Day in the Life of a NICU Resident

Now that I am near the end of my residency, I have decided to chronicle a typical day in the life of a NICU resident.  This is as much for my sake as it is for the reader’s enjoyment 🙂

Note: The medical world uses military time, but for the sake of clarity I shall use am/pm time.  It’s just easier for everyone that way.

5:00am – At this time I usually start to wake up, but most of the time I refuse to get out of bed and face the day until the last minute, because a small part of me hopes to squeeze in a few more minutes of sleep.

5:15am – Alarm goes off, forcing me to wake up.  My alarm currently sounds like gentle music mixed with birds chirping, so it doesn’t scare the daylights out of me when waking me up.  Even though it sounds pretty, I still resent it.

5:30am – By this point I had better be taking off for work, since I live an hour away, and my shift starts at 7am.  And before you ask, yes, I only take about 15 – 30 minutes to get ready in the morning, since I pack everything the night before, and I choose not to wear makeup to work.

6:30am – Arrive at work.  Hopefully the traffic isn’t too bad at this time in the morning, but sometimes driving past the military base can snarl up traffic.  Hospital employees have badge access to a parking garage close to an employee entrance, and the parking is usually okay at this time of the morning.

6:35am – Usually I wait to eat breakfast until I arrive in the break room.  Other nurses are arriving at this time, and I enjoy sitting back and listening to their conversations.  I’ve learned quite a bit from just eavesdropping – wait, is it considered eavesdropping if it’s an open room and I can’t help but listen to their conversations?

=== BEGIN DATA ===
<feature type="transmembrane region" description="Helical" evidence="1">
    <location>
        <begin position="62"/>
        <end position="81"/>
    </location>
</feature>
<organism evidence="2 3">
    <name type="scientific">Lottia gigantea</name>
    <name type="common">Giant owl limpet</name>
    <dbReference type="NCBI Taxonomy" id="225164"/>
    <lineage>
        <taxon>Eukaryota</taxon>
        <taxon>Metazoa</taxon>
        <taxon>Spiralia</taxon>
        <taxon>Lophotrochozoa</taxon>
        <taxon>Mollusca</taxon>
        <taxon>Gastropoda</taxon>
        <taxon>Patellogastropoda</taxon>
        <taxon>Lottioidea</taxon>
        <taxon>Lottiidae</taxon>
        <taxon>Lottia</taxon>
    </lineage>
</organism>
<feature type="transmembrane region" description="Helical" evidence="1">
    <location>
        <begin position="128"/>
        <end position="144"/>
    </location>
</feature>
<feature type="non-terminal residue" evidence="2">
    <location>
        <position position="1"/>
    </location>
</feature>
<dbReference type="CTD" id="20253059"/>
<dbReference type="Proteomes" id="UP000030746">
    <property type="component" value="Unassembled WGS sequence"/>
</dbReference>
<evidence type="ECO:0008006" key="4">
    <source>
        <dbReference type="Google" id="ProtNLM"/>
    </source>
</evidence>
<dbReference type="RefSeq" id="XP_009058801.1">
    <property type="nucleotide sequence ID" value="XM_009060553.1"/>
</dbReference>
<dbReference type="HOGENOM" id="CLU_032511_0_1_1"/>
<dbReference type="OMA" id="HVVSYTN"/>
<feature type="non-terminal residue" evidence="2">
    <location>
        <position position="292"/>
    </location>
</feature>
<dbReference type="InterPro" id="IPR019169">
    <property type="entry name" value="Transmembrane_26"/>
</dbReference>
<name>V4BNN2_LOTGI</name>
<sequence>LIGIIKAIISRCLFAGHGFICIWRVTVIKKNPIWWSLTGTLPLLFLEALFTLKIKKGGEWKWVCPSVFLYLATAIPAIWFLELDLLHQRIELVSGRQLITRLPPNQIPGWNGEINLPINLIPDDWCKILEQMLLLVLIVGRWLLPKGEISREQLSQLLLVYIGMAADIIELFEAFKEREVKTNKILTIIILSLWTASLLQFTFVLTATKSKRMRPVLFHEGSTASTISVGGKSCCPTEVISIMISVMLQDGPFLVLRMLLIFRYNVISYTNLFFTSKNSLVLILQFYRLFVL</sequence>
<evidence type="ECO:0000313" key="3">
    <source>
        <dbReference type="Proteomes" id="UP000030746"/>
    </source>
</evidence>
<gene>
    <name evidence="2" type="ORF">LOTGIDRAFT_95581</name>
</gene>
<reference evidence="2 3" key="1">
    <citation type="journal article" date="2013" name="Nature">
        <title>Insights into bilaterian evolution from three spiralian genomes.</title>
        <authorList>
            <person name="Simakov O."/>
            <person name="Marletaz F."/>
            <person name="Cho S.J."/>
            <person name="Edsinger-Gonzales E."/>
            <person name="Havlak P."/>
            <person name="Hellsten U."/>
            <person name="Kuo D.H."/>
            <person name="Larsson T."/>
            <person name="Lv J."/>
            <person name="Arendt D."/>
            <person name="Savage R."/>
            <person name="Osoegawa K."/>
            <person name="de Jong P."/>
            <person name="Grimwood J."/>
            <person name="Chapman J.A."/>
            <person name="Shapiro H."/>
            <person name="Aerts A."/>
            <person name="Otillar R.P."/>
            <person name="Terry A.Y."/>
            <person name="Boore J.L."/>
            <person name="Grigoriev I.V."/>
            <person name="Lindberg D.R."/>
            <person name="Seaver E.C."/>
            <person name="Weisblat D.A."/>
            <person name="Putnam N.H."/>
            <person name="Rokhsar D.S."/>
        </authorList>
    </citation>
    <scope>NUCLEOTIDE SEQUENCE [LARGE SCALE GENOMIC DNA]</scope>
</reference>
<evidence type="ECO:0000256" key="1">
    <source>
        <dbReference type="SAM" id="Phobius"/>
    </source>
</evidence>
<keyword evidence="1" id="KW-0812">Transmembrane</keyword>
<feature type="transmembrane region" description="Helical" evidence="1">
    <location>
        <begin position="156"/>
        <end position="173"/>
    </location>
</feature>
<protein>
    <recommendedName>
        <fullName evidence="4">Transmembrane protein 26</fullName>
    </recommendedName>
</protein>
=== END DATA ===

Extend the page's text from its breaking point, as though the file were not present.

6:53am – Clock in to work.  We’re allowed to clock in/out 7 minutes before or after our shift, so in the morning, 6:53am is the earliest time we can clock in.  There is usually a line, which is how I know that it’s almost time to badge swipe and start getting paid.  Have I forgotten to clock in until after 7am?  Yes.  Once.  Never again.

6:54am – Scrub in.  Everyone who comes onto the unit has to scrub in for three minutes at designated scrub sinks.  It’s not quite like scrubbing into an operating room for surgery; we basically have to wash up to our elbows for 3 minutes.  The biggest downside is that the soap tends to dry out my skin.  There is a gentler type of soap at one of the sinks, which is much nicer on the skin, but often times that sink is quite crowded.

7:00am – Huddle time.  All of the oncoming shift nurses gather around a giant whiteboard in the hallway, affectionately called the “Huddle Board.”  The charge nurse for the shift goes over the assignments for the day, how many babies are on the unit, who the doctors/nurse practitioners are for the day, how many admits/discharges/surgeries we can expect, and any special notes for the day.  It’s a great way to get everyone on the same page at the start of the shift.